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Tips to Help Children Cope with Traumatic Events

Advice for parents on helping children cope with trauma such as the Sandy Hook School shooting.

When something terrible happens, like school children being shot and killed in their classrooms, we are left in a state of shock. Parents may be wondering how to help their children make sense of something that makes no sense and leaves us reeling.

When life is difficult, I always find comfort in preparing a meal for my family, sitting around the table together and discussing the latest events. Kids who participate in regular family dinners do better in school, have higher IQs, and are more likely to steer clear of drugs/alcohol. As parents, we do not have to have all the answers. Just listen and reassure your kids that you will do everything in your power to keep them safe and that you love them.

Here is a video featuring Dr. Victor Carrion of the Stanford Early Life Stress Research Program made at the time of the tsunami in Japan entitled, "How to Talk to Kids about Japan's Disaster". The advice for parents pertains to any trauma. In summation, these are some of the key points.

Tips to help children cope with traumatic events

  • Let your child know they can talk with you about the event. Do not force the discussion, but let them know you are available should they want to discuss it.
  • Be honest about what happened. Your child is going to get the details from their friends. Being graphic is not necessary, but do not be afraid to say what has occurred. This will help strengthen the trust between you and your child. 
  • Younger children may need to talk through play and drawings.
  • Repeat what you say. This can help children feel safer as they try to process their feelings. They are worried that the bad thing may happen to them or their family. They need to be reassured.
  • Give kids a sense of control by having them help in some way. For example, participating in a community event that benefits the victims can help the child feel as if s/he has some ability to help.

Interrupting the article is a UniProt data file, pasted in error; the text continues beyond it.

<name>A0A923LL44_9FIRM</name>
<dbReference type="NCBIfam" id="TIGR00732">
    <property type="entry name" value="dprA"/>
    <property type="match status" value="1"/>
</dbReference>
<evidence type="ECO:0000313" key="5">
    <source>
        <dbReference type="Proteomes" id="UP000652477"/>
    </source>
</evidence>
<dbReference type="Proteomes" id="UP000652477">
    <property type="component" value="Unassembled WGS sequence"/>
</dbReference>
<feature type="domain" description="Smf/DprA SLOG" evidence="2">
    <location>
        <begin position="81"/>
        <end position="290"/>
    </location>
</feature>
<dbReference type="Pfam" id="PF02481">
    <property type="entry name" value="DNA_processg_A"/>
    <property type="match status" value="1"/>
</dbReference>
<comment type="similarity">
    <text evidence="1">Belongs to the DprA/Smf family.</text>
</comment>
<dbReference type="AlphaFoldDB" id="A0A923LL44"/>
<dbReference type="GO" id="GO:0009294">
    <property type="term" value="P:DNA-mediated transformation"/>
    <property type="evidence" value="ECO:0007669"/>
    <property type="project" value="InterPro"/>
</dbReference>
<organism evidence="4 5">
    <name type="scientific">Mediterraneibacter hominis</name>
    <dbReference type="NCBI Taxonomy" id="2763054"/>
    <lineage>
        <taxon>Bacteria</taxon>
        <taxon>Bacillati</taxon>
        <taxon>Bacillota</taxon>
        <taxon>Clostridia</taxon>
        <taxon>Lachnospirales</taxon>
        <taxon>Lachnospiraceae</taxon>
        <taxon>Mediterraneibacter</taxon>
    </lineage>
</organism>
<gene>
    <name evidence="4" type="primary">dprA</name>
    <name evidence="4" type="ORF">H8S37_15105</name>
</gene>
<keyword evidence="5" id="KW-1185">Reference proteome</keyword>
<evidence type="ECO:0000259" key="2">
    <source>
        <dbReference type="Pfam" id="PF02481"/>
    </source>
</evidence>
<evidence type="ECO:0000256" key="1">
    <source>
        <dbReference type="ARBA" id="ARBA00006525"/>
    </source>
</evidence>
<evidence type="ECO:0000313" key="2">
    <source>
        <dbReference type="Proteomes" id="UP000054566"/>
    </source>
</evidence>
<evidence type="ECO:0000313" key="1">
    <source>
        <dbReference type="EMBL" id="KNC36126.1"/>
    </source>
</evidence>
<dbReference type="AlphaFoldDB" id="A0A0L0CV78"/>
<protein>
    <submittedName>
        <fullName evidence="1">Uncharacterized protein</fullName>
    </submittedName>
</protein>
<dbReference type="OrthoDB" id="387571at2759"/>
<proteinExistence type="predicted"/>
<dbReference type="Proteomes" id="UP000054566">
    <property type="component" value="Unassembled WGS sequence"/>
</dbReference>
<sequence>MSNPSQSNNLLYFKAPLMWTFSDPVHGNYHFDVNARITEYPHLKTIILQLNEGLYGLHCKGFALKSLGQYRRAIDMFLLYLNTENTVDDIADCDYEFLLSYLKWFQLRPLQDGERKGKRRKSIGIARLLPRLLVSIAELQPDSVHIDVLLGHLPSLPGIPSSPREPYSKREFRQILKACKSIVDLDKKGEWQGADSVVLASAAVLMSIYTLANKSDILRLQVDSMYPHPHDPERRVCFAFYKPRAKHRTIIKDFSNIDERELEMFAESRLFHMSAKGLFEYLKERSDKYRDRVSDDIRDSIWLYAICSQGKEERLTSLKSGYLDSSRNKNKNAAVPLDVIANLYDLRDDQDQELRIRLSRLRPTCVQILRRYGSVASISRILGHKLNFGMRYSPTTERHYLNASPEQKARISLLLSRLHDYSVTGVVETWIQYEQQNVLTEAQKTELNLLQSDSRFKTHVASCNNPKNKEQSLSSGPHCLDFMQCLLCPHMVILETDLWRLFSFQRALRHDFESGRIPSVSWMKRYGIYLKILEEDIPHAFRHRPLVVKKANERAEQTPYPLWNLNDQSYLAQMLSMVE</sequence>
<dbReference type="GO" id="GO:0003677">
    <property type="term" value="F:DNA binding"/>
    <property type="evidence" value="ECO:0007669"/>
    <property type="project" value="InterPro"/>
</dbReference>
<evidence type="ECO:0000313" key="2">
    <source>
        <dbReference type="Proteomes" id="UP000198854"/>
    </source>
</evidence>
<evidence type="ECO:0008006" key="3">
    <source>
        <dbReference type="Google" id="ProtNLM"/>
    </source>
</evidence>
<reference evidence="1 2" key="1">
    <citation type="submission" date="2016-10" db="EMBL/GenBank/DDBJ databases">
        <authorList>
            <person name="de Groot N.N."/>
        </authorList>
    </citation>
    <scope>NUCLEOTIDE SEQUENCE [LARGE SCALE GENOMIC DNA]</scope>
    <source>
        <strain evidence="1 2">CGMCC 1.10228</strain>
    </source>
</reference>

• Talk about positives that have come out of the trauma, such as the way people helped each other.
  • Reassure your children that you will protect them and keep them safe.
  • It is okay to restrict television exposure to traumatic images.
  • Kids with a past trauma history are at greater risk of being negatively affected by exposure to traumatic news.
  • If your child seems to worry excessively, consider a professional consultation to assist them.

 

A small percentage of children and adults who experience serious trauma in which life threatening harm has happened to them or someone they love will go on to develop posttraumatic stress disorder (PTSD). PTSD is a disorder of fear extinction. The body’s fear extinction mechanism has ceased to function. A person with PTSD experiences three categories of symptoms.

  • Hyper-arousal – they are aware of every little noise, easily startled and constantly on edge. It is very difficult to relax as they are always on the look out for danger and hyper-vigilant. Sleep disturbances are common, along with irritability, anger outbursts and difficulty concentrating.
  • Intrusive recollection – thoughts of the traumatic event keep coming up unbidden. Nightmares or bad dreams recur. A person might even experience flashbacks in which it feels like they are back in the middle of the trauma all over again, especially when exposed to cues or triggers that remind them of it.
  • Avoidance/numbing - effort is made to avoid reminders of the trauma, and not to think about it. It may become hard to feel the normal range of emotions and the ability to demonstrate emotion might be restricted. A person may have a sense that they will not live a long life.

 

The bad news about PTSD is it does not go away over time and only gets worse. The good news is it responds very well to treatment. I was fortunate to have worked for Dr. Carrion for many years as a child trauma therapist in a three year clinical research trial. We tested a 15 session intervention with children who had been through a traumatic stressor in schools in San Francisco and East Palo Alto. We had excellent results with children having a huge drop in posttraumatic symptoms, depression and anxiety. A publication is pending.

Dr. Rachel Naomi Remen says, “The kitchen table is a level playing field. Everyone’s story matters.”  The love and comfort found in doing something ordinary such as sitting around the kitchen table, sharing a family meal, and talking about the day’s events is a magical healing salve for the wounds of the world.  

This post is contributed by a community member. The views expressed in this blog are those of the author and do not necessarily reflect those of Patch Media Corporation. Everyone is welcome to submit a post to Patch. If you'd like to post a blog, go here to get started.

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